Opinion | Republicans Can’t Agree on a Path Out of Their Own Debt Crisis – The New York Times

Opinion | Republicans Can’t Agree on a Path Out of Their Own Debt Crisis – The New York Times

President Joe Biden and House Speaker Kevin McCarthy sit at a table behind a bouquet of white flowers.static01.nyt.com/images/2023/03/22/multimedia/22dc-BIDEN-MCCARTHY-inyt-gcpb/22dc-BIDEN-MCCARTHY-inyt-gcpb-jumbo.jpg?quality=75&auto=webp 1024w, static01.nyt.com/images/2023/03/22/multimedia/22dc-BIDEN-MCCARTHY-inyt-gcpb/22dc-BIDEN-MCCARTHY-inyt-gcpb-superJumbo.jpg?quality=75&auto=webp 2048w” sizes=”((min-width: 600px) and (max-width: 1004px)) 84vw, (min-width: 1005px) 80vw, 100vw” decoding=”async” width=”600″ height=”400″ style=”max-width: 100%; margin: 0.5em auto; display: block; height: auto;”>
President Joe Biden and House Speaker Kevin McCarthy in March.Al Drago for The New York Times

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It’s been obvious for months that Republicans in the House of Representatives intend to lead the country toward a calamitous debt ceiling crisis in order to get their way on spending. Only in the last few weeks, however, has it become clear just how truly chaotic that process will be.

Republicans, it turns out, don’t even know what they want in exchange for dropping their threat to cause a default, beyond a fuzzy shared goal of cutting federal spending. Even if President Biden and the Democrats were inclined to negotiate with them to lift the debt ceiling — which would be a serious mistake — it’s not clear who their negotiating partners would be. The House has become so factionalized that its leaders cannot speak in one voice, and Speaker Kevin McCarthy may not be able to assemble a majority to lift the debt ceiling at all.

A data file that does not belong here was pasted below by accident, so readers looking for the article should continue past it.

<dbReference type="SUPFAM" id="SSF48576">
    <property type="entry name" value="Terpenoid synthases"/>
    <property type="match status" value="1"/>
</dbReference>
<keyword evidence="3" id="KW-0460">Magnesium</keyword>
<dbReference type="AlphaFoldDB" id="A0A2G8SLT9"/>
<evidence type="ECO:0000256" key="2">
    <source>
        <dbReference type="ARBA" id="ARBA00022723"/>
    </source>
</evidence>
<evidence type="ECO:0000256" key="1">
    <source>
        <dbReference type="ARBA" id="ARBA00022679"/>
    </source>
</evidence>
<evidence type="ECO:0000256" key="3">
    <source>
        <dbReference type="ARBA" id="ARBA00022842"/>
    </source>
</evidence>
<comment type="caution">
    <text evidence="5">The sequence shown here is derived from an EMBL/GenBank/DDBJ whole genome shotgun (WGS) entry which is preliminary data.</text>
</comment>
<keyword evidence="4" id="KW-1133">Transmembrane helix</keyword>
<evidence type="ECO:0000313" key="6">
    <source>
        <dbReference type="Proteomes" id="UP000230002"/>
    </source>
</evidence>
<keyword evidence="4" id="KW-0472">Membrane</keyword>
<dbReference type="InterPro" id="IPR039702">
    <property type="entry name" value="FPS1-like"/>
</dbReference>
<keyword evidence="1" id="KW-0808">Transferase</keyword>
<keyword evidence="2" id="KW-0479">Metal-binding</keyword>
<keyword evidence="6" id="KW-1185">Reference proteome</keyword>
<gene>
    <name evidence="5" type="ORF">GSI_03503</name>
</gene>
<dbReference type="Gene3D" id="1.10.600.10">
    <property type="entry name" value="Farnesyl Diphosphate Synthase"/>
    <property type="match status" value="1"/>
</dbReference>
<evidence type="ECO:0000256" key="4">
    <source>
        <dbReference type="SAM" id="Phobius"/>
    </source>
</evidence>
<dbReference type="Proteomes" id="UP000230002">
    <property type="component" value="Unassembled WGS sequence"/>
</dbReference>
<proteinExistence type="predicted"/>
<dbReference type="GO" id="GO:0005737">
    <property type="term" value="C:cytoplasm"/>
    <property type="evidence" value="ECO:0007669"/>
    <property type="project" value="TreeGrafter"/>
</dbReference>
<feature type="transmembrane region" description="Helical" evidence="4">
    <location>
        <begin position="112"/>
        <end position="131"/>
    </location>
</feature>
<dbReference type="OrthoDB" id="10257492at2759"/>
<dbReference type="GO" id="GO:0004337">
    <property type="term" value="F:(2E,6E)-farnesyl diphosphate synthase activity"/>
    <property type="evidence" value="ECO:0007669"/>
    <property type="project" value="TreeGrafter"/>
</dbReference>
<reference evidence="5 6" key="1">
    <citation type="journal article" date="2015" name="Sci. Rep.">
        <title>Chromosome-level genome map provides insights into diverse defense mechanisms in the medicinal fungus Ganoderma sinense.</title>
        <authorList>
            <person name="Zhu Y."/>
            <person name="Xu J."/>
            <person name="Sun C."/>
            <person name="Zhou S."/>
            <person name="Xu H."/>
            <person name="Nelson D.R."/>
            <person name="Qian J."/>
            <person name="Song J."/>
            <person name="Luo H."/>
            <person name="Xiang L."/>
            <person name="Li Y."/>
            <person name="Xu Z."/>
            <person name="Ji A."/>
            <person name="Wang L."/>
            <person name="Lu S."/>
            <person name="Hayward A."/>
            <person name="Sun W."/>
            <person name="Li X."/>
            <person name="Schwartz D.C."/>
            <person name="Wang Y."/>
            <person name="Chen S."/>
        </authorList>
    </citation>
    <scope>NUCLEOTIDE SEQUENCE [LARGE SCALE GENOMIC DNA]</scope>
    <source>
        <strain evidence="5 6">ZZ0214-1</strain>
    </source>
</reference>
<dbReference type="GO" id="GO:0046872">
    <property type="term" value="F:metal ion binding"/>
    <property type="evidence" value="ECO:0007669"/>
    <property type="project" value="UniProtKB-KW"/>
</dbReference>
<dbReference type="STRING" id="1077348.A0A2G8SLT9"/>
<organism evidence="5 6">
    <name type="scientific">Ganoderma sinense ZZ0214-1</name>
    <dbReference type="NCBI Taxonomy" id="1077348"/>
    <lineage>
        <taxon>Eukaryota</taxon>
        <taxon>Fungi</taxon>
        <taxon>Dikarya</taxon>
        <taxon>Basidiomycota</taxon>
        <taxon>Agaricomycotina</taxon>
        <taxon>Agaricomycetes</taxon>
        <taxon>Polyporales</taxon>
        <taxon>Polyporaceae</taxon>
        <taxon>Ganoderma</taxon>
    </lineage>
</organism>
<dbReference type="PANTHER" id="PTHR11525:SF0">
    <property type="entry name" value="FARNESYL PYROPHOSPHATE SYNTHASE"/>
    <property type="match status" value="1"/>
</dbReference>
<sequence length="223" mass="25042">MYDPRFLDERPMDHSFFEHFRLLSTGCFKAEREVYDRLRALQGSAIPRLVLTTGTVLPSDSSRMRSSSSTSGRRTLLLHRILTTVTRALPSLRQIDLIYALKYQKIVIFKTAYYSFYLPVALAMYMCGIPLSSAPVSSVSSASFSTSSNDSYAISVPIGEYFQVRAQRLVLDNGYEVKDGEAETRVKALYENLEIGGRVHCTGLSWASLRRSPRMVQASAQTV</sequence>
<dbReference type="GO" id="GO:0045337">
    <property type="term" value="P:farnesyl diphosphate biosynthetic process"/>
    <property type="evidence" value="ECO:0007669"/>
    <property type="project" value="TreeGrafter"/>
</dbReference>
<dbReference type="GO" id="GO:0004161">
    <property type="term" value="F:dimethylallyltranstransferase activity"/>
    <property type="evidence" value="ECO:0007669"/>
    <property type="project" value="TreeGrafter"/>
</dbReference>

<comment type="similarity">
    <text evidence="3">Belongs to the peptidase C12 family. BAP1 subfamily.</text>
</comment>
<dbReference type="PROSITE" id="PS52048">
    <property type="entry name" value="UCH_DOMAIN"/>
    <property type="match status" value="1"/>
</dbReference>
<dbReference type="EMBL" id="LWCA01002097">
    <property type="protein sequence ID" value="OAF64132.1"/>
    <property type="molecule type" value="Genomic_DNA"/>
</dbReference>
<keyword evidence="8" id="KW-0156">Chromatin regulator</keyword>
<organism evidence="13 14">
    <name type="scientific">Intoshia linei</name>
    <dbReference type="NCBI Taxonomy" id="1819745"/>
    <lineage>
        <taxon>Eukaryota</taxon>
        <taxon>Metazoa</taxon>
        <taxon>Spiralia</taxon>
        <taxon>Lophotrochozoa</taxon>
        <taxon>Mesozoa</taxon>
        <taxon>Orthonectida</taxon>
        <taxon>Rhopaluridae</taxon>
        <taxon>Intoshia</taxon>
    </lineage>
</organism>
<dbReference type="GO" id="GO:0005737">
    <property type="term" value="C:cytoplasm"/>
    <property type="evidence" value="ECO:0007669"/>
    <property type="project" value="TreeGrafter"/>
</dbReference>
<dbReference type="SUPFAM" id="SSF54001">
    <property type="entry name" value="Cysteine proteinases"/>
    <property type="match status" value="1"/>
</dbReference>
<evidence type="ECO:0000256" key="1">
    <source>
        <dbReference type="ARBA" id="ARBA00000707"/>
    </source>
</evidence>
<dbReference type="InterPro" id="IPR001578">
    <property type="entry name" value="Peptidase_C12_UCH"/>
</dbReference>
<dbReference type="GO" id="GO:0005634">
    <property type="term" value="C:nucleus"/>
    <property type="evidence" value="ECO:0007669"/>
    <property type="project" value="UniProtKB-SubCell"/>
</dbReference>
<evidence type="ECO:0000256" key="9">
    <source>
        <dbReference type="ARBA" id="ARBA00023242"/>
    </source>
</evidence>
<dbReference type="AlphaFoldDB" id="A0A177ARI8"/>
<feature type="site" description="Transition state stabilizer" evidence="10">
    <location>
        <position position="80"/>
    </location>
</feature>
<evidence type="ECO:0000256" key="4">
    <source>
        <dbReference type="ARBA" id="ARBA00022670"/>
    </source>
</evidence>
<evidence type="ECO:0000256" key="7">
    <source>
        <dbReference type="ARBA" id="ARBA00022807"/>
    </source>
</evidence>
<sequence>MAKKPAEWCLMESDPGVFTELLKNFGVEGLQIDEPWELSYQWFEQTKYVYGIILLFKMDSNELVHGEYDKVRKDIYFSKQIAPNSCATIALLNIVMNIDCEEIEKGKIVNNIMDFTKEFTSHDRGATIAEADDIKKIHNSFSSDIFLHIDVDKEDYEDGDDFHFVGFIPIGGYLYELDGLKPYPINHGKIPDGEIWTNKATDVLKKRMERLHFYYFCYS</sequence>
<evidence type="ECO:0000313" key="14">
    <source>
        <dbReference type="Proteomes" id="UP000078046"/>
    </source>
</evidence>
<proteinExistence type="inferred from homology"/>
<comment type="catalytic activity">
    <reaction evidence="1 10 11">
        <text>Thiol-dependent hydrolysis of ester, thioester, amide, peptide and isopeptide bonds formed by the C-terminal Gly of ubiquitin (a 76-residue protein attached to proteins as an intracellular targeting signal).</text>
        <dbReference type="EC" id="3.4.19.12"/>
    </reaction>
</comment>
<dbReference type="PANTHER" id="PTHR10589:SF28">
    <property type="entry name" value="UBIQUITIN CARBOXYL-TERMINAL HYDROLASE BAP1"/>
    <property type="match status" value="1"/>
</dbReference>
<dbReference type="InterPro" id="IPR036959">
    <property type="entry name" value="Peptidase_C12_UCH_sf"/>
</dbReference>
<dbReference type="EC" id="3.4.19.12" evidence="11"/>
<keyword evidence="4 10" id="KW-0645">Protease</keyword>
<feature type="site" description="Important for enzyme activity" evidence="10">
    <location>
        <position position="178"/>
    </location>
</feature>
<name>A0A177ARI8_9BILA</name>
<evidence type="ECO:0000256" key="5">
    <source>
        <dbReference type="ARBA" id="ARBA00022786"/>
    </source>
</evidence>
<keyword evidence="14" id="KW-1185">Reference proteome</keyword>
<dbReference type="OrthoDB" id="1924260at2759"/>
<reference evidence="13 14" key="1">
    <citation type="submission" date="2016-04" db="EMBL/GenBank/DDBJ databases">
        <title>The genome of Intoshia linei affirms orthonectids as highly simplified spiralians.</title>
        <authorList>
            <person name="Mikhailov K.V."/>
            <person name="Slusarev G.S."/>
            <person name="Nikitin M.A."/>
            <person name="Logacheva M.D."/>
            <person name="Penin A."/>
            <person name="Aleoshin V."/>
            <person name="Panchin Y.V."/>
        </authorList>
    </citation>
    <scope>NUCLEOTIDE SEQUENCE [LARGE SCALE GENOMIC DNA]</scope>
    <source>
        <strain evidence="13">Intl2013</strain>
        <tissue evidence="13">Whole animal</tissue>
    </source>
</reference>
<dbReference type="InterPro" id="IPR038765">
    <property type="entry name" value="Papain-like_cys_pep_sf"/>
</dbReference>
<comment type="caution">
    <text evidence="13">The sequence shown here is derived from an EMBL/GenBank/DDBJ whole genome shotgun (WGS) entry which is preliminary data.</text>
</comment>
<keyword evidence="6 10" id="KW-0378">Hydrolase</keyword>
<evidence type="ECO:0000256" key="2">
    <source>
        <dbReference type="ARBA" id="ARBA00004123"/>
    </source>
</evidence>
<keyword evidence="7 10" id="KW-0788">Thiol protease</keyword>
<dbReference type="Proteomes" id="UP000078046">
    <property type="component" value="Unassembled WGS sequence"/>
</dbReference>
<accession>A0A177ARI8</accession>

“I don’t see how we get there,” said Patrick McHenry, a Republican of North Carolina and the chairman of the House Financial Services Committee, who is close to Mr. McCarthy. “And this is a marked change from where I’ve been. I don’t even see a path.”

The ceiling is a useless legislative construct that lets lawmakers refuse to borrow money to pay for the deficit spending they already approved. If Congress doesn’t raise it, the government goes into default and can’t make payments on its obligations, including interest on Treasury bonds, Social Security payments and other essential spending, which would quickly crash the U.S. economy. It generally comes up as an issue only when Republicans control at least one house of Congress while a Democrat is in the White House; Republicans are not known to express concern about deficits caused when a president of their own party cuts taxes for the rich.

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When the G.O.P. took control of the House in January, Mr. McCarthy had to meet the demands of a handful of far-right members to get their votes to become speaker. One of his concessions was a promise not to raise the debt ceiling unless there was an agreement to balance the budget within 10 years by cutting the heart out of the federal government.